The Torah commentary/devotional is published on the first day of the week (Sunday) to aid in the ample study of the upcoming Torah portion (designated as such according to the traditional one year reading cycle). Traditionally, the calendar marks Torah portions to be read in the synagogue on Shabbat. We encourage the thorough study of the Torah portion before the Shabbat so that the student is able to enter fully into and participate spiritually in the reading, hearing, teaching, application and discussion of the portion; hence the reason for our "early" publishing schedule.
Since the Torah portion covers several chapters, the devotional is based on several passages from the reading, hence, the Torah devotional is generally quite a bit longer than the other daily devotionals.
In keeping with the style of the Complete Jewish Bible, the Sacred Name (usually, the Lord in small caps) is rendered "Adonai", also in small caps.
B’resheet (In the beginning) 1:1-6:8
“On the seventh day God was finished with his work which he had made, so he
rested on the seventh day from all his work which he had made. God blessed the
seventh day and separated it as holy; because on that day God rested from all
his work which he had created, so that it itself could produce.” B’resheet
The very beginning of the Torah tells us not only of the literal beginnings
of space and time, but sketches out the foundational truth that we are to rest
as new creations in the Messiah Yeshua. Every day that God labored over the
creation of the earth, the seas, the skies and all living things, his entire
labor consisted of a single act: he simply said.
“God said...” His six-day labor was nothing more than his Word spoken
into the universe, returning that which he desired. We must remember, however,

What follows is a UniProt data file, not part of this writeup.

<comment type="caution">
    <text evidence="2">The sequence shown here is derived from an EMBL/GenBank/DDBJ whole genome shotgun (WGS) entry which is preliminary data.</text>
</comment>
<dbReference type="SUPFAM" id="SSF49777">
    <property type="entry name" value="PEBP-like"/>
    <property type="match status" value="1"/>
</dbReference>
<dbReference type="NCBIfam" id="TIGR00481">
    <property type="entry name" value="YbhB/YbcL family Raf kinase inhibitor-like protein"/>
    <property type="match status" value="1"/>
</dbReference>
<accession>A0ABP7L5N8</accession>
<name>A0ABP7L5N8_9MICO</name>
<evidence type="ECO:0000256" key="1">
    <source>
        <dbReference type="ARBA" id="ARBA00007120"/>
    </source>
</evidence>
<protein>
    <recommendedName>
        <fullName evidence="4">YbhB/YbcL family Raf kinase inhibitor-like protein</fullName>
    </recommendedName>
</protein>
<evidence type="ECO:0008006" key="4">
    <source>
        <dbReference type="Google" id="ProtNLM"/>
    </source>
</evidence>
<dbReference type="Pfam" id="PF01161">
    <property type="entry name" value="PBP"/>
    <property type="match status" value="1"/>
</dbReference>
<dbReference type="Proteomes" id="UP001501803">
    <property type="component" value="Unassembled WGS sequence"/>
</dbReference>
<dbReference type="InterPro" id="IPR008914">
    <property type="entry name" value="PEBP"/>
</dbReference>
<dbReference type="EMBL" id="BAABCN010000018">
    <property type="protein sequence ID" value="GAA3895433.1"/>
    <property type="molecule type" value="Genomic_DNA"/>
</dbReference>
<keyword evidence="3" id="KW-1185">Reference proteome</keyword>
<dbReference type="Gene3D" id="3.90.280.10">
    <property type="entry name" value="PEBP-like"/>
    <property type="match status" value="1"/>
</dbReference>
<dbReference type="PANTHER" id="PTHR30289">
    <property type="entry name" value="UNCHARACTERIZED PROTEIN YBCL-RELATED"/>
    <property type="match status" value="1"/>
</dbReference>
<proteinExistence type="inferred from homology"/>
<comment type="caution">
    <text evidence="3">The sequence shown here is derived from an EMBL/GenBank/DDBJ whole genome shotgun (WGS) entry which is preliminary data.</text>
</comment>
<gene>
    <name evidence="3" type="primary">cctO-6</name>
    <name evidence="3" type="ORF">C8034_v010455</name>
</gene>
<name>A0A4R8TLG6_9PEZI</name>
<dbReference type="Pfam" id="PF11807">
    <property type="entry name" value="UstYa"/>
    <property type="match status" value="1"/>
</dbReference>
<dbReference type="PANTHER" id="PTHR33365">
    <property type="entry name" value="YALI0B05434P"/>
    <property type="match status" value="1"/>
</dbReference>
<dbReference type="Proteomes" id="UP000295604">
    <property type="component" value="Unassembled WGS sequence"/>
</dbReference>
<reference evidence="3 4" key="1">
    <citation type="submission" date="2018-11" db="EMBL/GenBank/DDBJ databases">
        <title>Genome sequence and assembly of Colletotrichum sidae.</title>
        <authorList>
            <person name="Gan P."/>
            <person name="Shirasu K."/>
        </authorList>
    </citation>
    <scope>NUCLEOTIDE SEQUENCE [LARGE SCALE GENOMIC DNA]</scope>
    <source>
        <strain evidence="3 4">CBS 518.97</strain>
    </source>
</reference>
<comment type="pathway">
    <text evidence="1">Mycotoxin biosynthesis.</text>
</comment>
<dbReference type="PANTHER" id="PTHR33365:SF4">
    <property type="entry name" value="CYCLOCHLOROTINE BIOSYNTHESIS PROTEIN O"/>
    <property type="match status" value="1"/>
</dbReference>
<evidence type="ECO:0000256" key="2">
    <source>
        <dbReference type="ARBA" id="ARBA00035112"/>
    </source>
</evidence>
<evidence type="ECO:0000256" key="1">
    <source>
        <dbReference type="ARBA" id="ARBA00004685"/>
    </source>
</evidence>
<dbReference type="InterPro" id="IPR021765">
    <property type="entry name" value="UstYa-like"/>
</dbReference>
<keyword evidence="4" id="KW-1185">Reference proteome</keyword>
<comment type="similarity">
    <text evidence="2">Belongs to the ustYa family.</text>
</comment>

that while this may not seem to us to have been a difficult task for God, He did
consider it “work.” For we see on the very first Shabbat, the very first
seventh day, that no work was done-none at all. Indeed, the seventh day,
Shabbat, was blessed and set apart as holy without a single word from the mouth
of God. By keeping silent on that first Shabbat, God did no work. God
establishes Shabbat-keeping from the beginning as a plumb line for submitting to
the Word of God.
“Now the serpent was more crafty than any wild animal which Adonai,
God, had made. He said to the woman, ‘Did God really say, “You are not to
eat from any tree in the garden”?’” B’resheet 3:1
Immediately following creation, Adonai’s
word is challenged in an attempt to knock humankind off course and keep us from
the straight path of God’s Word. The serpent succeeds in his crafty ways by
posing a very simple question: “Did God really say...?”
Did God really say not to eat from the tree of knowledge of good and evil?
Did God really say the man and woman would die if they did? Did God really say
that the seventh day, the Shabbat, is set apart from the rest of the week as
holy and that no work is to be done on that day? We often forget, despite what
we may believe-or what we would like to believe-that even if something
conflicts with or rubs our doctrines the wrong way, it all comes back to “What
did God really say?” Either the Holy Scriptures are true or they are not. When
there is a question about Scripture, there is always as answer: “Did God
“Adonai said to Kayin (Cain),
‘Why are you angry? Why so downcast? If you are doing what is good, shouldn’t
you hold your head high? And if you don’t do what is good, sin is crouching at
the door-it wants you, but you can rule over it.’” B’resheet 4:6-7
By discounting the Word of God, making it less or equal to our own wisdom,
separation from God is the inevitable result. By treating the Word of God as if
it is ordinary, common, nothing to be revered or considered to be truth, we
cannot receive its protective blessing. Despite adequate warning, we will not do
what is good-we will be overtaken by sin and imprisoned by it.
Yet here in the first few passages of God’s Holy Torah, the Good News is
preached to us. For even though sin is in the world, crouching at the door,
waiting behind every corner, sneaking up from behind, God’s righteousness
empowers us to have rulership over that which desires to have us. In the Lord,
we have confidence to stand tall over cowering, stealthy sin. In the beginning,
by his own mouth the Word of God spoke forth life into Creation, and now, the
Word of God continually recreates us in His image, that we may be living
beings, Holy and set apart, for a Holy and set apart God.
P R A Y E R
Adonai, God, show me all my
beginnings. Remind me what it was like when I first came to know you. Illuminate
my mind about the source of any sin that is in my life today, then point me to
the day when you redeemed me-recreated me-and made me clean. Father, reveal to
my heart how to live daily in your eternal Shabbat rest of which you remind me
the seventh day of every week. Adonai, God,
you are a good God. Thank you for always desiring to let me start over-to have a
new beginning in you....